Facebook is raising the game with a new "smart speaker"/video phone
Say hello to Portal
Here’s an interesting choice – given the company’s recent issues with privacy: Facebook is jumping into the "Smart Speaker" competition…with a video twist. The social media giant has unveiled "Portal," a Facebook branded device that's equipped with a screen and a camera to emphasize video calling.
Portal connects through Facebook's Messenger app, so it can connect calls with people not using Portal. There will be two sizes, a model with a ten-inch horizontal screen for 199 – and a "plus" version with a 15-point-six-inch screen that can go vertical or horizontal. It also has a ‘smart camera’ that can follow whoever 's speaking. That’ll set you back by $349.
- Both models also have an internet-connected speaker that utilizes Amazon's voice assistant Alexa. Facebook says it will not store Portal video. The device offers several privacy features, including a simple cap to place over the camera.
A woman in the United Arab Emirates was sentenced to jail time for going through her husbands phone without his permission.
Obviously a little behind the times!!
A court in the United Arab Emirates (UAE) recently sentenced a woman to three months in jail after her husband sued her for looking through his phone without his permission.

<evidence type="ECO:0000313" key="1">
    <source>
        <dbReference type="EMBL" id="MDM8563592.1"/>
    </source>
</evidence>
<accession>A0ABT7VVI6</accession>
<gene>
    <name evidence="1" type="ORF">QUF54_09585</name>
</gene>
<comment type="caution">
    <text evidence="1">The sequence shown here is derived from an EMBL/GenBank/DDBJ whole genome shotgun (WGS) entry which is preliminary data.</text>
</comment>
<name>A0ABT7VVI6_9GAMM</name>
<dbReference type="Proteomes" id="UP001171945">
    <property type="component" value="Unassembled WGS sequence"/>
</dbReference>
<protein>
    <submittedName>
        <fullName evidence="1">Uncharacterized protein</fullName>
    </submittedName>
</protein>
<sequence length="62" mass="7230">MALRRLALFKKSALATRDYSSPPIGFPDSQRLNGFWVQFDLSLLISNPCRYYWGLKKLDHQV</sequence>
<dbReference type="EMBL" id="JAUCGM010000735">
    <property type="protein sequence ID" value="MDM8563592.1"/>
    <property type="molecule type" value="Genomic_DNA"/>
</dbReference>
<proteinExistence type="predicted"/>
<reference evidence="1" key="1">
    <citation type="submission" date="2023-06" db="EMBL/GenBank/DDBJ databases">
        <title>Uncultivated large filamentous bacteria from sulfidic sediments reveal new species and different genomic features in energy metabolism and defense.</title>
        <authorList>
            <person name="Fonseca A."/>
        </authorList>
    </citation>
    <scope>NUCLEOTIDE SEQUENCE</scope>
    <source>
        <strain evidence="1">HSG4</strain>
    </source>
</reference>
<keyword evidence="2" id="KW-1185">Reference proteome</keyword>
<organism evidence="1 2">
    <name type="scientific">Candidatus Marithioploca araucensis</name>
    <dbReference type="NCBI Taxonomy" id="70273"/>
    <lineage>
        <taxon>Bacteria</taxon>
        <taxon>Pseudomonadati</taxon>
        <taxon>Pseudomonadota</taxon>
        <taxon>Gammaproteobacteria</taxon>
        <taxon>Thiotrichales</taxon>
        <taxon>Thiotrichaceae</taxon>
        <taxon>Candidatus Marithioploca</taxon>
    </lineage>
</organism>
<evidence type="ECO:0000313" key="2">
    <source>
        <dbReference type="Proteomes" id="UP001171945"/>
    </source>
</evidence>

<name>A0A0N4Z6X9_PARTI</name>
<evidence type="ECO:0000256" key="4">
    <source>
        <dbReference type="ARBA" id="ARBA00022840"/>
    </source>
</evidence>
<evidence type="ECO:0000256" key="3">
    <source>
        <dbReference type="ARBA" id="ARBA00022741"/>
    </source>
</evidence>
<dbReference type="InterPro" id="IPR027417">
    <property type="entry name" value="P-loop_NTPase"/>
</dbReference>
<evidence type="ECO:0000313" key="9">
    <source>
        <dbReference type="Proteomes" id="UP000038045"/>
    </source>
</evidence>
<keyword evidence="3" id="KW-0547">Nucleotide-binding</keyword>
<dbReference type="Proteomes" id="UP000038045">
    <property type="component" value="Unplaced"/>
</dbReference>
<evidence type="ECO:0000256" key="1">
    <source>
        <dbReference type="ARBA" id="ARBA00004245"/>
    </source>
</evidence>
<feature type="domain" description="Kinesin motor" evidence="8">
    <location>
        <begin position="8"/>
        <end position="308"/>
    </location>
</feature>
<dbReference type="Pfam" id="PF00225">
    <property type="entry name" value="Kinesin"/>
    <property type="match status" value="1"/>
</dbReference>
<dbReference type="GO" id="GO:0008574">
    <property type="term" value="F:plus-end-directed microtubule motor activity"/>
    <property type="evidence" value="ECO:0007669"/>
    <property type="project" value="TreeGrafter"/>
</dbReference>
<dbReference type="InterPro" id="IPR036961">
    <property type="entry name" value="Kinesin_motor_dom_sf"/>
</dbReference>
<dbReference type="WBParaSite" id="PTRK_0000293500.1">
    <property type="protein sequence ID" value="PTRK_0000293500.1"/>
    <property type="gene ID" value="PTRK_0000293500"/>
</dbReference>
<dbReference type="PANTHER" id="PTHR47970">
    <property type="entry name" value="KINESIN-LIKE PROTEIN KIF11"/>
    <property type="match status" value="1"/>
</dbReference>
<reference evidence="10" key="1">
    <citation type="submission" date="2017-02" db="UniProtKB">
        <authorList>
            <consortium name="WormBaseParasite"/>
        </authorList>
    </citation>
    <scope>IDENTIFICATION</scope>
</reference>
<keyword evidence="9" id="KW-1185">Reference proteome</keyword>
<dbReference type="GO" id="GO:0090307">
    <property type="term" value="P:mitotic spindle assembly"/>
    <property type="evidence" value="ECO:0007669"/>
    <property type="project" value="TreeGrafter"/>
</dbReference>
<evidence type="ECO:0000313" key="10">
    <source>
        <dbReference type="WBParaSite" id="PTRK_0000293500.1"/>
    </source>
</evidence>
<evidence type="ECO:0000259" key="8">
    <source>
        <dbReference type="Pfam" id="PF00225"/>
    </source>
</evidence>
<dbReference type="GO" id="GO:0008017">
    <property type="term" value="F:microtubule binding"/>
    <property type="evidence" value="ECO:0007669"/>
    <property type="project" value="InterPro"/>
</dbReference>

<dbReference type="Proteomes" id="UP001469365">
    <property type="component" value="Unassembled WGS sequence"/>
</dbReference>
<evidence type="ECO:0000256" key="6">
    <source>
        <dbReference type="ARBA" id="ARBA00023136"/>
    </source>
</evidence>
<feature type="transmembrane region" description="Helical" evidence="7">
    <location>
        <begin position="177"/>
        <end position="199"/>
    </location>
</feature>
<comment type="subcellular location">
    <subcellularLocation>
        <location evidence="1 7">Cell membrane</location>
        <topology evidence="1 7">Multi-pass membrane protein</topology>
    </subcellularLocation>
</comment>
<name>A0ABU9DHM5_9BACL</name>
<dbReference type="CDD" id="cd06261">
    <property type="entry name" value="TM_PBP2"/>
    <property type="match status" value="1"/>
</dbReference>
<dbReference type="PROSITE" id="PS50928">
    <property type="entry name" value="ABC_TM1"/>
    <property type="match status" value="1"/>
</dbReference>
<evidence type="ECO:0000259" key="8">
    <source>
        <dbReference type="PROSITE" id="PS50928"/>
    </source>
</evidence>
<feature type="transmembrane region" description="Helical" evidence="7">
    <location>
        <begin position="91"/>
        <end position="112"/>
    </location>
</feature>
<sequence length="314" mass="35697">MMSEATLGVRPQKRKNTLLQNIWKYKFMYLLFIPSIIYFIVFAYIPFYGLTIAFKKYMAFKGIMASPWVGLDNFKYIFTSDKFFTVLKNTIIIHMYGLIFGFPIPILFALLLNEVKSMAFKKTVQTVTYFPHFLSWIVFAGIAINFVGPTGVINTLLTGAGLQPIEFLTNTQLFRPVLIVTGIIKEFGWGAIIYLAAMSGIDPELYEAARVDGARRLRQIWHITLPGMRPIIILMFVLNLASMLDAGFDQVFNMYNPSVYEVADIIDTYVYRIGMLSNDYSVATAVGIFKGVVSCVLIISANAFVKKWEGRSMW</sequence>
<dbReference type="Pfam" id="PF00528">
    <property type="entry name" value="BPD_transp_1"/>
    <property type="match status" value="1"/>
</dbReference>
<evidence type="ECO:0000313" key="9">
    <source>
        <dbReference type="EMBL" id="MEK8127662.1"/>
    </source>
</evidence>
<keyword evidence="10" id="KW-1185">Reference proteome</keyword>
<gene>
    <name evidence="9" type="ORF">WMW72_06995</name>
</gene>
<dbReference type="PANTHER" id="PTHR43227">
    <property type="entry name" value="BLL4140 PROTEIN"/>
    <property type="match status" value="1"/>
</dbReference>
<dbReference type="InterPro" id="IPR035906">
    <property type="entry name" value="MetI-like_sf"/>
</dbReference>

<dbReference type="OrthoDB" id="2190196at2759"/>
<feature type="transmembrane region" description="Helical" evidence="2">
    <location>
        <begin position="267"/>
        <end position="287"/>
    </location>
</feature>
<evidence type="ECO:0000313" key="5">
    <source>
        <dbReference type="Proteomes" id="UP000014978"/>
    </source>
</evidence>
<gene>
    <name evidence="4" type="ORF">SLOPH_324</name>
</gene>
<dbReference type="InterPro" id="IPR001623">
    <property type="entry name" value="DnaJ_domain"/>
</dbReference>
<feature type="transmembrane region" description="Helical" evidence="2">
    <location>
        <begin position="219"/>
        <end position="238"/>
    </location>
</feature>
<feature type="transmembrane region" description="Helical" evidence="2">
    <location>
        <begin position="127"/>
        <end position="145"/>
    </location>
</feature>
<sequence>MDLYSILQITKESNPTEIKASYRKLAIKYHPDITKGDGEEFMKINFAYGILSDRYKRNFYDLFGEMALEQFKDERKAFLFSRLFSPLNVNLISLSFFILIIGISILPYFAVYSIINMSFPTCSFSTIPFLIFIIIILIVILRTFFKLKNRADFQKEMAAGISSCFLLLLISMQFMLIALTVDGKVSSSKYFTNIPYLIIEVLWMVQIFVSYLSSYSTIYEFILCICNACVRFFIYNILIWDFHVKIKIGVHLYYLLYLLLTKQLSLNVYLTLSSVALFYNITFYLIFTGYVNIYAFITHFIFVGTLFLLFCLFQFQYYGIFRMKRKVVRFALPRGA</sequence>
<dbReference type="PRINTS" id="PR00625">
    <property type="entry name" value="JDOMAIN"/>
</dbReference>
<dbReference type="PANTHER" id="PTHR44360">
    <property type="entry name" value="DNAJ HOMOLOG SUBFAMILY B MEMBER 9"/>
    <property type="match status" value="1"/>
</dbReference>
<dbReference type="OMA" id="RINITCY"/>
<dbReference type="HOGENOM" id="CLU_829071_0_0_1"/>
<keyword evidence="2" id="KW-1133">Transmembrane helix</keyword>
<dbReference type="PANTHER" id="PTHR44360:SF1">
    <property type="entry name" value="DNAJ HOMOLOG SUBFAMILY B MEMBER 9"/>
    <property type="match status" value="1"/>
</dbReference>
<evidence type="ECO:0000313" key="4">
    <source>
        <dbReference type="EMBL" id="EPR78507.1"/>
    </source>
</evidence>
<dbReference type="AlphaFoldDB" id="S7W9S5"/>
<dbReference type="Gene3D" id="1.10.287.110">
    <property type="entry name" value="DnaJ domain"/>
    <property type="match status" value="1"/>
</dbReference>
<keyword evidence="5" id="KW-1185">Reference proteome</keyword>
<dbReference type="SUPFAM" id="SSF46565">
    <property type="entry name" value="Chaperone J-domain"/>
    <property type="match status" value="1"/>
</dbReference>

In a statement made against his wife, the unnamed husband claimed that she would access his phone while he was asleep, copying all the data, including pictures and chat conversations to her own smartphone so she could look through all the information at a later date. The man also complained that his wife would share some of his private information with her siblings. Although the woman defended herself by saying that her husband had given her the password to his phone and permission to look through it, because she had previously caught him chatting with other women, a court in Ras Al Khaimah found her guilty.
The husband filed a complaint against his wife, and police called her in for questioning. A case was then filed against her for violating the UAE’s strict privacy law, which states that married couples are forbidden from accessing each other’s personal phones without permission, even if one of them suspects the other of cheating.
This case was originally reported on October 1st, and has since sparked a heated debate on social media. While some feel that the woman got what she deserved for breaking the law, others think that it was morally wrong for the husband to send his wife to jail for several months, even if she did look through his phone without his permission.